Monday, 5 May 2008

Restaurant Review: Mulan, Leeds, UK

Its location on the 1st floor next door to the Crown Buffet is perhaps a little more exclusive than you imagine they would prefer. Being that once you have scaled the flight of stairs you are faced with a bell you must ring to enter only heightens the expectations you have for the delights found inside and the feeling that you are experiencing something new. Having only been open for 2-3 months very few people outside the Chinese population of Leeds know about this place. This is confirmed to me from the fact that I'm the only western face in the room.

Mulan is an extension to the oriental food academy( that has been running here since 1995. Providing NVQ's for budding chefs and ensuring licensing laws are adhered for all who attend this establishment they really have been bringing about quality in a corner of the industry which may have been falling short in the past.

Where this restaurant really sets itself apart though is in its promise of freshly made dragging noodles on the menu. A quiet word with those on the front and they will happily open the display window to the kitchen for the chef to do a quick demonstration of the preparation of noodles. The speed at which a lump of dough is transformed into 4 different recognisable shapes of noodles is incredible and its here that you realise the ingenuity and the skills required to truly master oriental cuisine.

My partner and I ordered Beef la mian (swinging noodles) and Chicken dao xiao mian (flat knife noodles). Both dishes came as soupy dishes, a reflection of the Northern Chinese cuisine this food originates from. The flavours were complementary mostly of the meat accompanying the dishes but the real treat was the noodles themselves. It's a refreshing change to the standard dry stuff us Brits are used to. Its almost like having your eyes opened for the first time tasting freshly made noodles. Moreish is an understatement.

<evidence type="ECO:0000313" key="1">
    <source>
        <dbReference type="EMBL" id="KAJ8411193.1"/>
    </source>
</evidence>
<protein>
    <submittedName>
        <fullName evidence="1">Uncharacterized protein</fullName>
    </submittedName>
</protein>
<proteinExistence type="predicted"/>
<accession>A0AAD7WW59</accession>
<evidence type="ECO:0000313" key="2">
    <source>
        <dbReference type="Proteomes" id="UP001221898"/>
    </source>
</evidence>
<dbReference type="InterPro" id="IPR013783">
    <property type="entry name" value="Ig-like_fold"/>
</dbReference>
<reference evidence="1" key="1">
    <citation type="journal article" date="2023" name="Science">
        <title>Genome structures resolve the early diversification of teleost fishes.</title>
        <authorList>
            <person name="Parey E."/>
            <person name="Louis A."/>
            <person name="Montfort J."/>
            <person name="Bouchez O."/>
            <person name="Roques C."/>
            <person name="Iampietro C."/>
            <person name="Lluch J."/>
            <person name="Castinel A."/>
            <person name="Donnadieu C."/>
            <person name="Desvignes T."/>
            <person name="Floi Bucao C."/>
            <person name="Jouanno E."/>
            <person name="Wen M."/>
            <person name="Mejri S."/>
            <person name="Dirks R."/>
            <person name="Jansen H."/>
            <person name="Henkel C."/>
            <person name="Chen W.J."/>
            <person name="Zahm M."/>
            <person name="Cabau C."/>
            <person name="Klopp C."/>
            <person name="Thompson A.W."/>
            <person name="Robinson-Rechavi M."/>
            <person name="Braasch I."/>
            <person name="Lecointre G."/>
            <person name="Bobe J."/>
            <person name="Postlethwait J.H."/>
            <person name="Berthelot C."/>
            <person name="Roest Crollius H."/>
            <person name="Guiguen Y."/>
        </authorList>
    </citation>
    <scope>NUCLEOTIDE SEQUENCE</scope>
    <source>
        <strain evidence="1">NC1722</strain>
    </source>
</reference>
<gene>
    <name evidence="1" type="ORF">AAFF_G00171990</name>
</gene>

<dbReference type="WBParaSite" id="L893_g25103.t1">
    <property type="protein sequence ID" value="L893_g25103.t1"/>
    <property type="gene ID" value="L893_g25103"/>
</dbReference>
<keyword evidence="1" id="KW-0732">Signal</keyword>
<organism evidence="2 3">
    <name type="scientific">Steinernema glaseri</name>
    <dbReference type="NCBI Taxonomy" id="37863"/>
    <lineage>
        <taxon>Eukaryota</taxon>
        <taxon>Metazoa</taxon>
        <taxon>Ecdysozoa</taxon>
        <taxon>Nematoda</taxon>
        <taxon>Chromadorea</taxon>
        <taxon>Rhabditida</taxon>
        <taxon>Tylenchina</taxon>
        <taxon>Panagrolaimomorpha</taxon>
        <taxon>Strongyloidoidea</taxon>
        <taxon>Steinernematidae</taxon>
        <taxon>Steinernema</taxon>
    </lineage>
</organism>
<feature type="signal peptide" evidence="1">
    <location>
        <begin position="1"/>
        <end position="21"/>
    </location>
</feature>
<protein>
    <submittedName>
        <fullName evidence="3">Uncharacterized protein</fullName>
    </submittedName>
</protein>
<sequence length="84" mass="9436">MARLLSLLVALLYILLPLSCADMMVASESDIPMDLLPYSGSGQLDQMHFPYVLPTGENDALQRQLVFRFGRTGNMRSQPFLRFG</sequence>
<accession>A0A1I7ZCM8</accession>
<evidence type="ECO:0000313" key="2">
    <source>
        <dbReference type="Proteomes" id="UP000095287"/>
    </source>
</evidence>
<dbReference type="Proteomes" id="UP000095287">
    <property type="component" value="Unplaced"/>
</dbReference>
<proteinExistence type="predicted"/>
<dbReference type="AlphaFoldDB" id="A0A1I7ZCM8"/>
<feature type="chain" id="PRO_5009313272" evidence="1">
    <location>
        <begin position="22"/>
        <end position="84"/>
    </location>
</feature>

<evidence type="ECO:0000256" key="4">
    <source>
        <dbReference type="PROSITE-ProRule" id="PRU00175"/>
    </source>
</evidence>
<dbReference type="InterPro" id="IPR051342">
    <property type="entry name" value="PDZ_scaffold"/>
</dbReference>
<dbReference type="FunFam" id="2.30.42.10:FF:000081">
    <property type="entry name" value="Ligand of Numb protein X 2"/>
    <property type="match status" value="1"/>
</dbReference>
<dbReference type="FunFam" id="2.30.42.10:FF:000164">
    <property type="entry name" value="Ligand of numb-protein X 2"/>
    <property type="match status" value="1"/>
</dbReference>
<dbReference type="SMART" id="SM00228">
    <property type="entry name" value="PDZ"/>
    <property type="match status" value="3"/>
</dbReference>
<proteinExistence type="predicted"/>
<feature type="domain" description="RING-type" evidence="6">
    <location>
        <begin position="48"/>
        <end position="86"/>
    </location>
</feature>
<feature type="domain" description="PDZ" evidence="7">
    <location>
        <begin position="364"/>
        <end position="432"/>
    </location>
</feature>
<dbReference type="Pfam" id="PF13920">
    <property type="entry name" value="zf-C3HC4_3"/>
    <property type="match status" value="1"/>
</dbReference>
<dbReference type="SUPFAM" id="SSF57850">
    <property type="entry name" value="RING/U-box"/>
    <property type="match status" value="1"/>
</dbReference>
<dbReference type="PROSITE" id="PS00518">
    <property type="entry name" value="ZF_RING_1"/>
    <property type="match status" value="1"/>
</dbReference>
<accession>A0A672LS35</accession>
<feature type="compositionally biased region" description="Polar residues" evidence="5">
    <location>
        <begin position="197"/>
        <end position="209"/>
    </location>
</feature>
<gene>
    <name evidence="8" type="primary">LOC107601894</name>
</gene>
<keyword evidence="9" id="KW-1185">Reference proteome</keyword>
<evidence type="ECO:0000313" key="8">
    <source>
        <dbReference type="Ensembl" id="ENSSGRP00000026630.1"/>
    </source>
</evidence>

What Mulan really offers is an experience that you can't find elsewhere in Leeds. It's the combination of the delicious food, the personal service, the visual expertise of the chefs on hand and the insight into Northern Chinese food. One thing is for sure is that I'm going back to try another flavour of noodles.

Sunday, 4 May 2008

Lamb Kebabs on Pearl Barley Broth

This dish is inspired by a recipe found in May '08 Runners World (UK) magazine by Michel Roux Jr. A protein rich broth ideal for an after-race meal. Helps replenish depleted stores of carbohydrates and salts.

If you happen to be wondering why I'm so bothered about running all of a sudden its cos I'm down to run the Berlin Marathon. Follow my training at my Tumble log

For the kebabs
325g lamg leg steaks (diced)
Cumin powder
Chilli flakes (or chilli powder)

For the broth
Half a leek (sliced)
5 chestnut mushrooms (quartered)
60g pearl barley
chicken stock (300ml)
olive oil
garlic (clove, finely chopped)
white pepper

Step 1
Heat oil in a pan and cook the garlic, leek and mushrooms until softened. Then add the chicken stock and pearl barley. Bring to the boil and simmer for 30 minutes or until barley is tender. Season with white pepper.

Step 2
Heat the oven to 190°C. Thread the diced lamb onto skewers place on a baking tray and sprinkle with salt, chilli flakes and olive oil. Cover generously with cumin powder.

Step 3
Cook the kebabs in the oven for 10-15mins. Serve with broth.